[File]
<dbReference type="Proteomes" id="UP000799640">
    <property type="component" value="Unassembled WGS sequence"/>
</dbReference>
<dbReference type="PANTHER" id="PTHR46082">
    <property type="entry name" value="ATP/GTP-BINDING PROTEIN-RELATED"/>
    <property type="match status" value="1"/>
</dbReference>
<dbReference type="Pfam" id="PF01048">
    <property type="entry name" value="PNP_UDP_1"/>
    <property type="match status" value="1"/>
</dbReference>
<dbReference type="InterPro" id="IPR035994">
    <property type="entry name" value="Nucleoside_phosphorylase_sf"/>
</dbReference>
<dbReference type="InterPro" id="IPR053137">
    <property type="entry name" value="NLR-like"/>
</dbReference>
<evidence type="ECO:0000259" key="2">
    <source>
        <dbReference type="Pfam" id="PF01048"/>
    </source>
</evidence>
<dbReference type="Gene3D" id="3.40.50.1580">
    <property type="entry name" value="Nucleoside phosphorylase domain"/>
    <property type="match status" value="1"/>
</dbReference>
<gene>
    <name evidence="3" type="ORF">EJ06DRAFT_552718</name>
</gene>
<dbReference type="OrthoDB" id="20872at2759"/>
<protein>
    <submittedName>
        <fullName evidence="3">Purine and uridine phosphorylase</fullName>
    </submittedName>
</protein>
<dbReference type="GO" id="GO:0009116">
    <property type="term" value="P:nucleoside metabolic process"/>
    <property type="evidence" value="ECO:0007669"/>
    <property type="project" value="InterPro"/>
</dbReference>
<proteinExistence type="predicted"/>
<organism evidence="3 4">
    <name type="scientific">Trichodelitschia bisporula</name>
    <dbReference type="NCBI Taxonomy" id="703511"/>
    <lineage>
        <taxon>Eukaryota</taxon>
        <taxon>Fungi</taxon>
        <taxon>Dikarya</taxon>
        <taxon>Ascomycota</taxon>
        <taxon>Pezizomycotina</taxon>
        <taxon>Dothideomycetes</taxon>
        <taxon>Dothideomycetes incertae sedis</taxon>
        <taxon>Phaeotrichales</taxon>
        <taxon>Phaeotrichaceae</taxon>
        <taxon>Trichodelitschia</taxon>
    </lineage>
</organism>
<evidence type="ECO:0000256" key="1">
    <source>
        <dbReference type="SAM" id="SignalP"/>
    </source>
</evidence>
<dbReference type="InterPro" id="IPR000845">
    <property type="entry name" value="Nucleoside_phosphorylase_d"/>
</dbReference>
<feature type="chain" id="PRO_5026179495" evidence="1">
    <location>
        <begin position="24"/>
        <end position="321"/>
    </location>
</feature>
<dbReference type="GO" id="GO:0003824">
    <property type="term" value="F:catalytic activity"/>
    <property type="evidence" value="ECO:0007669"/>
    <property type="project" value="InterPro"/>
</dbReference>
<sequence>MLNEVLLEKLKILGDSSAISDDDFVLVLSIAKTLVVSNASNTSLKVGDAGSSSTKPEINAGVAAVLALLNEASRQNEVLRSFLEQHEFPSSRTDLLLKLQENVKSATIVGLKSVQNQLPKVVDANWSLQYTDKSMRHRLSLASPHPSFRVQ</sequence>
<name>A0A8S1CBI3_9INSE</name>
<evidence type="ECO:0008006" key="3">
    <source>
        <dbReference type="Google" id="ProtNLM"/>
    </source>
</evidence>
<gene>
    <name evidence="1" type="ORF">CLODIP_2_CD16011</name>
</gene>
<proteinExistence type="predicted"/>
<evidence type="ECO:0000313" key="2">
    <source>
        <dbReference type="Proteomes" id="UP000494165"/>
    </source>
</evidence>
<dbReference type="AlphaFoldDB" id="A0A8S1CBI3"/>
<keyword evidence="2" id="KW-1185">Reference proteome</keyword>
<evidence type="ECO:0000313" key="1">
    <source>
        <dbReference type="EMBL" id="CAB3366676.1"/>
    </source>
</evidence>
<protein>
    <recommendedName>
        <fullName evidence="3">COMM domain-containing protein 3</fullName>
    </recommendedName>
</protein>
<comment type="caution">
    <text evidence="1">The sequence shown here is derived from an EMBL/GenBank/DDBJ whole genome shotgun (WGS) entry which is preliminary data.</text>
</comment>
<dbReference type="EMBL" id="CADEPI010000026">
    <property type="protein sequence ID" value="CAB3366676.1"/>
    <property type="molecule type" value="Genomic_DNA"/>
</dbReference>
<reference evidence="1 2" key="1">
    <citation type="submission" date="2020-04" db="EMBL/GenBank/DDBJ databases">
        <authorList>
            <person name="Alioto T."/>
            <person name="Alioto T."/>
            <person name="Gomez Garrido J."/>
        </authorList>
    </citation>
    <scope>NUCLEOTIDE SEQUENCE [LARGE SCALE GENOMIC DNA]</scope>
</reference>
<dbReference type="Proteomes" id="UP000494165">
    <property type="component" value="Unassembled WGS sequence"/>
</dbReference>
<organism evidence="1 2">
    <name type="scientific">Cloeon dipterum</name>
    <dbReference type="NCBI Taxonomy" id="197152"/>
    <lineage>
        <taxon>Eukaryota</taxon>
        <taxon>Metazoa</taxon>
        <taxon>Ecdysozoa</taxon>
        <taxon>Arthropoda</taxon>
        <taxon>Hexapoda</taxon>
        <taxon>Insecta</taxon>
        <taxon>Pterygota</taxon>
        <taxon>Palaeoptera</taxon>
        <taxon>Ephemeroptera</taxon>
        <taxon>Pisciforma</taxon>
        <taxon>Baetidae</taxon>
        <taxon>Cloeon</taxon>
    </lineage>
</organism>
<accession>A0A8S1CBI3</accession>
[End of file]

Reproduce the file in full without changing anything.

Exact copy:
<dbReference type="Proteomes" id="UP000799640">
    <property type="component" value="Unassembled WGS sequence"/>
</dbReference>
<dbReference type="PANTHER" id="PTHR46082">
    <property type="entry name" value="ATP/GTP-BINDING PROTEIN-RELATED"/>
    <property type="match status" value="1"/>
</dbReference>
<dbReference type="Pfam" id="PF01048">
    <property type="entry name" value="PNP_UDP_1"/>
    <property type="match status" value="1"/>
</dbReference>
<dbReference type="InterPro" id="IPR035994">
    <property type="entry name" value="Nucleoside_phosphorylase_sf"/>
</dbReference>
<dbReference type="InterPro" id="IPR053137">
    <property type="entry name" value="NLR-like"/>
</dbReference>
<evidence type="ECO:0000259" key="2">
    <source>
        <dbReference type="Pfam" id="PF01048"/>
    </source>
</evidence>
<dbReference type="Gene3D" id="3.40.50.1580">
    <property type="entry name" value="Nucleoside phosphorylase domain"/>
    <property type="match status" value="1"/>
</dbReference>
<gene>
    <name evidence="3" type="ORF">EJ06DRAFT_552718</name>
</gene>
<dbReference type="OrthoDB" id="20872at2759"/>
<protein>
    <submittedName>
        <fullName evidence="3">Purine and uridine phosphorylase</fullName>
    </submittedName>
</protein>
<dbReference type="GO" id="GO:0009116">
    <property type="term" value="P:nucleoside metabolic process"/>
    <property type="evidence" value="ECO:0007669"/>
    <property type="project" value="InterPro"/>
</dbReference>
<proteinExistence type="predicted"/>
<organism evidence="3 4">
    <name type="scientific">Trichodelitschia bisporula</name>
    <dbReference type="NCBI Taxonomy" id="703511"/>
    <lineage>
        <taxon>Eukaryota</taxon>
        <taxon>Fungi</taxon>
        <taxon>Dikarya</taxon>
        <taxon>Ascomycota</taxon>
        <taxon>Pezizomycotina</taxon>
        <taxon>Dothideomycetes</taxon>
        <taxon>Dothideomycetes incertae sedis</taxon>
        <taxon>Phaeotrichales</taxon>
        <taxon>Phaeotrichaceae</taxon>
        <taxon>Trichodelitschia</taxon>
    </lineage>
</organism>
<evidence type="ECO:0000256" key="1">
    <source>
        <dbReference type="SAM" id="SignalP"/>
    </source>
</evidence>
<dbReference type="InterPro" id="IPR000845">
    <property type="entry name" value="Nucleoside_phosphorylase_d"/>
</dbReference>
<feature type="chain" id="PRO_5026179495" evidence="1">
    <location>
        <begin position="24"/>
        <end position="321"/>
    </location>
</feature>
<dbReference type="GO" id="GO:0003824">
    <property type="term" value="F:catalytic activity"/>
    <property type="evidence" value="ECO:0007669"/>
    <property type="project" value="InterPro"/>
</dbReference>
<sequence>MLNEVLLEKLKILGDSSAISDDDFVLVLSIAKTLVVSNASNTSLKVGDAGSSSTKPEINAGVAAVLALLNEASRQNEVLRSFLEQHEFPSSRTDLLLKLQENVKSATIVGLKSVQNQLPKVVDANWSLQYTDKSMRHRLSLASPHPSFRVQ</sequence>
<name>A0A8S1CBI3_9INSE</name>
<evidence type="ECO:0008006" key="3">
    <source>
        <dbReference type="Google" id="ProtNLM"/>
    </source>
</evidence>
<gene>
    <name evidence="1" type="ORF">CLODIP_2_CD16011</name>
</gene>
<proteinExistence type="predicted"/>
<evidence type="ECO:0000313" key="2">
    <source>
        <dbReference type="Proteomes" id="UP000494165"/>
    </source>
</evidence>
<dbReference type="AlphaFoldDB" id="A0A8S1CBI3"/>
<keyword evidence="2" id="KW-1185">Reference proteome</keyword>
<evidence type="ECO:0000313" key="1">
    <source>
        <dbReference type="EMBL" id="CAB3366676.1"/>
    </source>
</evidence>
<protein>
    <recommendedName>
        <fullName evidence="3">COMM domain-containing protein 3</fullName>
    </recommendedName>
</protein>
<comment type="caution">
    <text evidence="1">The sequence shown here is derived from an EMBL/GenBank/DDBJ whole genome shotgun (WGS) entry which is preliminary data.</text>
</comment>
<dbReference type="EMBL" id="CADEPI010000026">
    <property type="protein sequence ID" value="CAB3366676.1"/>
    <property type="molecule type" value="Genomic_DNA"/>
</dbReference>
<reference evidence="1 2" key="1">
    <citation type="submission" date="2020-04" db="EMBL/GenBank/DDBJ databases">
        <authorList>
            <person name="Alioto T."/>
            <person name="Alioto T."/>
            <person name="Gomez Garrido J."/>
        </authorList>
    </citation>
    <scope>NUCLEOTIDE SEQUENCE [LARGE SCALE GENOMIC DNA]</scope>
</reference>
<dbReference type="Proteomes" id="UP000494165">
    <property type="component" value="Unassembled WGS sequence"/>
</dbReference>
<organism evidence="1 2">
    <name type="scientific">Cloeon dipterum</name>
    <dbReference type="NCBI Taxonomy" id="197152"/>
    <lineage>
        <taxon>Eukaryota</taxon>
        <taxon>Metazoa</taxon>
        <taxon>Ecdysozoa</taxon>
        <taxon>Arthropoda</taxon>
        <taxon>Hexapoda</taxon>
        <taxon>Insecta</taxon>
        <taxon>Pterygota</taxon>
        <taxon>Palaeoptera</taxon>
        <taxon>Ephemeroptera</taxon>
        <taxon>Pisciforma</taxon>
        <taxon>Baetidae</taxon>
        <taxon>Cloeon</taxon>
    </lineage>
</organism>
<accession>A0A8S1CBI3</accession>